Director Arin Arbus has made sure that no matter which side of the seats at either side of the stage have perfect sight lines. Riccardo Hernandez has furnished A Doll's House to reflect a cozier, happy home. The Father's set is less homey to reflect that this home also doubles as the Captain's office for his cavalry duties. Bravo is also in order for the costumes, lighting and sound design work.

While I've seen some wonderful versions of the Ibsen, I can't remember a more touching finale than this one, especially the scene where Nora gives back her wedding ring to Torvald and asks the devastated Torvald to return his. I'l admit that I've always found The Father something of a yawn, hopelessly dated and excessively melodramatic — even with Frank Langella who's currently at his usual riveting best in a new play, which just happens to have the same name. But seeing it in this context didn't have a boring moment, full of unforgettable moments like John Douglas Thompson making the Captain's explaining his crying to his scheming wife as touching as Shylock's memorable speech in The Merchant of Venice?
Captain: Don't men cry? We have eyes? We have hands and arms, senses, thoughts and passions. We suffer don't we? I eat the same bread as a woman. I bleed under the same blade, I burn and freeze in winter and summer just like you. If you cut me open am I not as red inside as you? Why shouldn't I cry? Why not? Why?
Even if you can't manage an all-in-one booking, seeing Maggie Lacey and John Douglas Thompson, playing both sets of husband and wives is worth two trips to Brooklyn. Though I lean towards starting with the Ibsen, it doesn't really matter which you see first — as long as you see the complete production..

A Doll's House & The Father
In repertory at Theatre for a New Audience Polonsky Shakespeare Center, 262 Ashland Place.
Both directed Arin Arbus
A Doll's House by Henrik Ibsen, adapted by Thornton Wilder
Cast (in order of appearance: Maggie Lacey as Nora, Kimber Monroe as Ellen, Christian Mallen as Porter, John Douglas Thompson as Thorwald, Linda Powell as Christina, Jesse J. Perez as Krogstad, Nigel Gore as Dr. Rank, Laurie Kennedy as Anna, Ruben Almash as Ivar, Jayla Lavender Nicholas as Emmy
Choreographer: Sam Pinkleton Running Time: 2 Hours plus 1 10-minute intermission

The Father by August Strindberg, new English version by David Greig, Cast (in order of appearance): Jesse J. Perez as the Pastor,John Douglas Thompson as the Captain, Laurie Kennedy as Margaret, Christian Mallen as Nordstrom, Maggie Lacey as Laura, Nigel Gore as Dr. Ostermark, Kimber Monroe as Bertha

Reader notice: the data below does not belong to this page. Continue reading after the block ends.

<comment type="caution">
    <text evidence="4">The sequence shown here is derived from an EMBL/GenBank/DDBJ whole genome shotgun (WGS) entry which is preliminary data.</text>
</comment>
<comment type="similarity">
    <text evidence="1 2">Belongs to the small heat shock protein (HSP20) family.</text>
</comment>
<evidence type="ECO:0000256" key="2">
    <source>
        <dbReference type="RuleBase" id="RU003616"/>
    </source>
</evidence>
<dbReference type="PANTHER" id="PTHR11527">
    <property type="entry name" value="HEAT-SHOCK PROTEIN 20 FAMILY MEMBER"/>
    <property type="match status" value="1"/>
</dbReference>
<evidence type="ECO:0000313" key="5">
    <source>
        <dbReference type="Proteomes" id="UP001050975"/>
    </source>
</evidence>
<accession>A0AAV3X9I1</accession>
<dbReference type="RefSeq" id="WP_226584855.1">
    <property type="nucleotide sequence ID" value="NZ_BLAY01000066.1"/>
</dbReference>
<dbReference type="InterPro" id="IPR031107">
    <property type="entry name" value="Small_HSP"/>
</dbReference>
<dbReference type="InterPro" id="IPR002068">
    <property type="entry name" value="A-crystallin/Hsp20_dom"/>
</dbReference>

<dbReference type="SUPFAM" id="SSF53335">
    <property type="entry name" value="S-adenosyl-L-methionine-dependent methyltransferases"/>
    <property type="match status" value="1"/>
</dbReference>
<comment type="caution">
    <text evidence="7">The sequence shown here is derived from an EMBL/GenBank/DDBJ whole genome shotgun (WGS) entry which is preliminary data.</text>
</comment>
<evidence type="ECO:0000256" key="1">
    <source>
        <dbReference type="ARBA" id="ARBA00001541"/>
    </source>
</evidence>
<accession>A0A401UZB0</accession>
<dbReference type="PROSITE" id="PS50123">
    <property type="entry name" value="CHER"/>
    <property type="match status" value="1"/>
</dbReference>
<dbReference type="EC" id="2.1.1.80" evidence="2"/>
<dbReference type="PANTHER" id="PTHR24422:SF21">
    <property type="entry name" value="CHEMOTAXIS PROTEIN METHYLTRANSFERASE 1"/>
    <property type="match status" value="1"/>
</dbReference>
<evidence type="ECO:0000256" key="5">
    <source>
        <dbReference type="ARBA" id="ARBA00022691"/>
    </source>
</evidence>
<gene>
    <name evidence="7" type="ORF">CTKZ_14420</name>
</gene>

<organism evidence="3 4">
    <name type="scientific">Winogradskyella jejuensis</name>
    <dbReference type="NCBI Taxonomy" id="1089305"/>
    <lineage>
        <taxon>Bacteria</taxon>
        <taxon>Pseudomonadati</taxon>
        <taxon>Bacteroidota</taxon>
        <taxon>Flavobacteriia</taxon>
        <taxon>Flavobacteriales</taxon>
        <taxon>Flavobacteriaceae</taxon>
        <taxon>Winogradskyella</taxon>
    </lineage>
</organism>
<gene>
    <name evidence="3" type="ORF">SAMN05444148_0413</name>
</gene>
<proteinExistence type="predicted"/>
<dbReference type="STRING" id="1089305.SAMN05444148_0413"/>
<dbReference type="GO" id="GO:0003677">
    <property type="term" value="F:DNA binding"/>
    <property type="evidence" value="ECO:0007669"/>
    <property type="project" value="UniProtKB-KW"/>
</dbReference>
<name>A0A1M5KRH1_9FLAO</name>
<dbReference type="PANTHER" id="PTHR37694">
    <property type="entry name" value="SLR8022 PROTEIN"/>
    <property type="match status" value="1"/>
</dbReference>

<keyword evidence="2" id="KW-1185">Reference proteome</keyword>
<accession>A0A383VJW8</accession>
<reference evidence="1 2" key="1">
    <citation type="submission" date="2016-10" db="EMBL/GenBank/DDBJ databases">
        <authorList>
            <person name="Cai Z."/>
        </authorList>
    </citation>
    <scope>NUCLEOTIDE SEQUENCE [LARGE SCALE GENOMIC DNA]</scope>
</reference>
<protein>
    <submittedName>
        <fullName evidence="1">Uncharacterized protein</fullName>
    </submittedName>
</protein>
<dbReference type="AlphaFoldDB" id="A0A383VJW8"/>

Running Time: 1 hour and 45 minutes, no intermisson
Production Details for both plays
Scenic Design: Riccardo Hernandez
Costume Design: Susan Hilferty
Lighting Design: Mrcus Doshi
Composer/Sound Design: Daniel Kluger
Hair and Makeup Design: Dave Bova
Projection Supervision: John Knust
Dramaturg: Jonathan Kalb
Fight Director: J. Allen Suddeth
Stage Manager: Diane Healy
From 5/10/16; opening 5/24/16; closing 6/12/16 Performance schedule:
Reviewed by Elyse Sommer, at 5/21/16 matinee and evening performances

A Doll's House Plot Synopsis: Everything is happy in the Helmer home. Nora Helmer loves her two young children and her husband Torvald. He adores her. Things are about to get even better with his promotion to bank manager. But Nora has a secret: She once secretly borrowed a large sum of money so that her husband could recuperate in Italy from a life threatening illness. Since he deplores any type of borrowing, she's been secretly paying it back bit by bit from her household allowance. Nils Krogstad, the man on from whom Nora has borrowed her money works at the bank, a job he desperately needs to redeem his position in life after being accused of forgery. It turns out that Nora too is guilty of forgery, having signed her father's name to secure her loan (something women at that time could not do). Krogstad now threatens to disgrace both Helmers by going public about her forgery, unless she dissuades Torvald from his plan to fire him. With the help of her widowed friend Christine, Nora tries to influence her husband, but he thinks of Nora as a simple child who cannot understand the value of money or business. But the truth comes out and Torvald's reaction is all focused on how it affects him and without any attempt to understand that her crime has all been for him. Krogstad drops his claim, but it's too late to save the marriage. Nora now sees that her marriage has been a sham and that she must leave her "doll house" existence in the interest of her own self-worth.

The Father synopsis: The troubled marriage Captain Adolph, the title character, a scientist and officer of the cavalry, and his wife Laura comes to a head over their disagreement about the education of their daughter Bertha. Laura wants her to stay at home and become an artist and Adolph wants her sent a way to be educated for a teaching career. He argues that the law is on his side since women sell their rights to make such decisions when they marry. But Laura has always been tough and wily enough to get her way despite the restraints of the society she lives in. She now strikes a fatal blow to Adolphs claims, with the suggestion that he may in fact have no such right-- adding the issue of paternity to this battle of the sexes. The drama turns fierce when Laura provokes the maddened Adolph into causing a fire which results in the local Doctor deceived by the cunning Laura, and even his beloved Nanny Margaret putting him a straightjacket. He's saved from the asylum by succumbing to a stroke. The captain's meolodramatic have a good deal in common with the story of Agamennon who wa killed by his wife after sacrificing their daughter; alse Pentheus, who in The Bachaii was destroyed the former female worshppers herejected.